Disturbance history and stand dynamics along a topographic gradient in old-growth hemlock-northern hardwood forests of the Allegheny Plateau, USA.
RUFFNER, C.M.* 1 and M.D.ABRAMS 2
Southern Illinois University, Carbondale, IL 62901 USA 1
Pennsylvania State University, University Park, PA 16802 USA 2
Dendroecology and stand structure analysis were used to investigate how disturbance parameters vary across contrasting sites and how species respond to variable disturbance regimes in the Tionesta Research Natural Area on the Allegheny Plateau of northwestern Pennsylvania. Disturbance chronologies based on radial growth analysis were developed for upland, sideslope, and riparian sites to understand how these disturbances influence stand structure and long-term recruitment patterns. Exogenous disturbances such as tornades, glaze storms, and thunderstorm downbursts affect the region several times each century creating widespread pit-mound topography, large gaps, and uni-directional blowdowns. However, disturbance intensity was directly related to site elevation and exposure, decreasing from the upland to riparian sites. Upland sites (stand age approximately 300 years) experienced medium intensity disturbances (20% canopy damage) nearly every 30 years with four decades exhibiting heavy disturbances (40% canopy damage) resulting in higher importance of early succession taxa across these sites. Sideslope sites experienced medium intensity disturbances every decade with only one heavy intensity disturbance while the riparian site was impacted by medium intensity disturbances every 80 years with no heavy disturbances in the last 350 years. The reduced disturbance frequency of the lower elevation sites was largely responsible for the dominance of these sites by later successional hemlock and beech. Previous estimates based on witness tree line data suggesting disturbance rotations of 1000-2000 years for these forests appear too long. Based on tree-ring data, we suggest that medium intensity disturbances impact the Allegheny Plateau every 210-630 years. This discrepancy between historic data and tree-ring data suggest that disturbance intervals estimated from historical sources may be too long, inaccurately portraying the pre-European disturbance regime.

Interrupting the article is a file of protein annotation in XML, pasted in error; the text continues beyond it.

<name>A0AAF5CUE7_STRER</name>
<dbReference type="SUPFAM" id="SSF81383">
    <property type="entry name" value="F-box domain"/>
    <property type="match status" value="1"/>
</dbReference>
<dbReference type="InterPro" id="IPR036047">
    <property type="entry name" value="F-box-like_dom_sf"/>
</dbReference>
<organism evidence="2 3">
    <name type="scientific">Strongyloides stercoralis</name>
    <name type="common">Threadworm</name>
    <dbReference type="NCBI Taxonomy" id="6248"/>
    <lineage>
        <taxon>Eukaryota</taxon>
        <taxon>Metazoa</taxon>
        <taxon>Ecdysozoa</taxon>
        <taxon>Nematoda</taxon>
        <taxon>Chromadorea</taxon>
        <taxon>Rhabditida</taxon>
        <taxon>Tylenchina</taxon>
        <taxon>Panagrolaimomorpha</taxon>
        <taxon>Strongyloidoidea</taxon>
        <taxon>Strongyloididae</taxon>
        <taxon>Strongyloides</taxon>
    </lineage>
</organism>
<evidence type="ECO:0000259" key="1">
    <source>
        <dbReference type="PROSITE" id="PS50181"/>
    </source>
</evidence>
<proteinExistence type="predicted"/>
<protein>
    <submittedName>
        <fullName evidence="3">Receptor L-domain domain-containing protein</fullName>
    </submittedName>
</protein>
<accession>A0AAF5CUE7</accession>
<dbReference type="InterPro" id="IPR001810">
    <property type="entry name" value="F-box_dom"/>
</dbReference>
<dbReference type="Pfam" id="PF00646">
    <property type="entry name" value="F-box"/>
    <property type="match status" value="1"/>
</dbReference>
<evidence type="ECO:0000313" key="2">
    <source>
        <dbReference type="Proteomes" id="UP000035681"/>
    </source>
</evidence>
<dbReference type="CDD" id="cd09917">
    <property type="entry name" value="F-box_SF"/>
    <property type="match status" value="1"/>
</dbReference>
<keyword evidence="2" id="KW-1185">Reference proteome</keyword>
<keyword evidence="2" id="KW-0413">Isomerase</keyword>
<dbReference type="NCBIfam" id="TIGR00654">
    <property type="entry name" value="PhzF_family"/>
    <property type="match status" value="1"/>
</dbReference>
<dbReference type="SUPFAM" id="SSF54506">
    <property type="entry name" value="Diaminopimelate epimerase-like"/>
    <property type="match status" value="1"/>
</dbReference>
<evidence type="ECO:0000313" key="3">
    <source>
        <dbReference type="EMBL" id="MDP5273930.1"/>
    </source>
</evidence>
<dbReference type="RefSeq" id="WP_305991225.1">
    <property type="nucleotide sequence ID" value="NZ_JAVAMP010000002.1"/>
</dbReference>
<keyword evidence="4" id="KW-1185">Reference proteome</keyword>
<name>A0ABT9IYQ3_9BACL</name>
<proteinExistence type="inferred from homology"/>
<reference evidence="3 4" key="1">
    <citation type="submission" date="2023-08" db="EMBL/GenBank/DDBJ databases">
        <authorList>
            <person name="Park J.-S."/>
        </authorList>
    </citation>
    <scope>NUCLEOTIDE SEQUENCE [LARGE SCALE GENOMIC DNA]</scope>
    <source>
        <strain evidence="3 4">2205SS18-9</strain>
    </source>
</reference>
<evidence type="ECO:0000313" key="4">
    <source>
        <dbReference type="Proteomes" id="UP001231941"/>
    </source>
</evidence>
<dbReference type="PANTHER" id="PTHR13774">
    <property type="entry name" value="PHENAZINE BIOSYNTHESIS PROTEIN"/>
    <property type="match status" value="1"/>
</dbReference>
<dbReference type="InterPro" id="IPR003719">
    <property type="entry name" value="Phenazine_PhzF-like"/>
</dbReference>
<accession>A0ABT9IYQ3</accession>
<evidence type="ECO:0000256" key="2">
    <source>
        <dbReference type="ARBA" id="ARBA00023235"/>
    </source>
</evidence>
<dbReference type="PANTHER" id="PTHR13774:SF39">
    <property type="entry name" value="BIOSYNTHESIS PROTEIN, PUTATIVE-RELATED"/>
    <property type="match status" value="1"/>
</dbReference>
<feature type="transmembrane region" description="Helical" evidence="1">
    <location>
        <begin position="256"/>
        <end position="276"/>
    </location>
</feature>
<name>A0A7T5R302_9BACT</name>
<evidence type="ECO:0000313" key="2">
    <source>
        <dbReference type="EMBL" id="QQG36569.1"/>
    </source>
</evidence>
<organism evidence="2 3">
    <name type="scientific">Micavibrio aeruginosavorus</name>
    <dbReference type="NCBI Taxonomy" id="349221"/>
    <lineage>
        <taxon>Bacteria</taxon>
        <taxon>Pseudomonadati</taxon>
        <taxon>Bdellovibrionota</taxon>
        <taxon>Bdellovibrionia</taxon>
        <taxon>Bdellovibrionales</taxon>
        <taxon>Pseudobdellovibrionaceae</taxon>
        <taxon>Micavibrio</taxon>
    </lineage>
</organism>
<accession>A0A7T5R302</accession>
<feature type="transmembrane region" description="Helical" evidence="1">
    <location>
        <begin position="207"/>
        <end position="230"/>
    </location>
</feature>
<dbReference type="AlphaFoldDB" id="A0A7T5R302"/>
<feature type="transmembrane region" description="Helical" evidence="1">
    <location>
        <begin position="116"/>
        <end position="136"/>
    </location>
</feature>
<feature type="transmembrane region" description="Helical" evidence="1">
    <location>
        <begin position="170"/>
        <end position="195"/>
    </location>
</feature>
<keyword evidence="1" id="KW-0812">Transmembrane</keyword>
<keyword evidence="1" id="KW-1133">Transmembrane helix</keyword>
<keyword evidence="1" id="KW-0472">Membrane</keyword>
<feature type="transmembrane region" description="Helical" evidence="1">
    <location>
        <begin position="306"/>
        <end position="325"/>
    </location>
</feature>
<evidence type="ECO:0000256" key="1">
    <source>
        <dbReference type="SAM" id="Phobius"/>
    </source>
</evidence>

This abstract is being presented at: 12:00 PM in session:
Oral Session #42: Disturbance Ecology: Effects of Storms.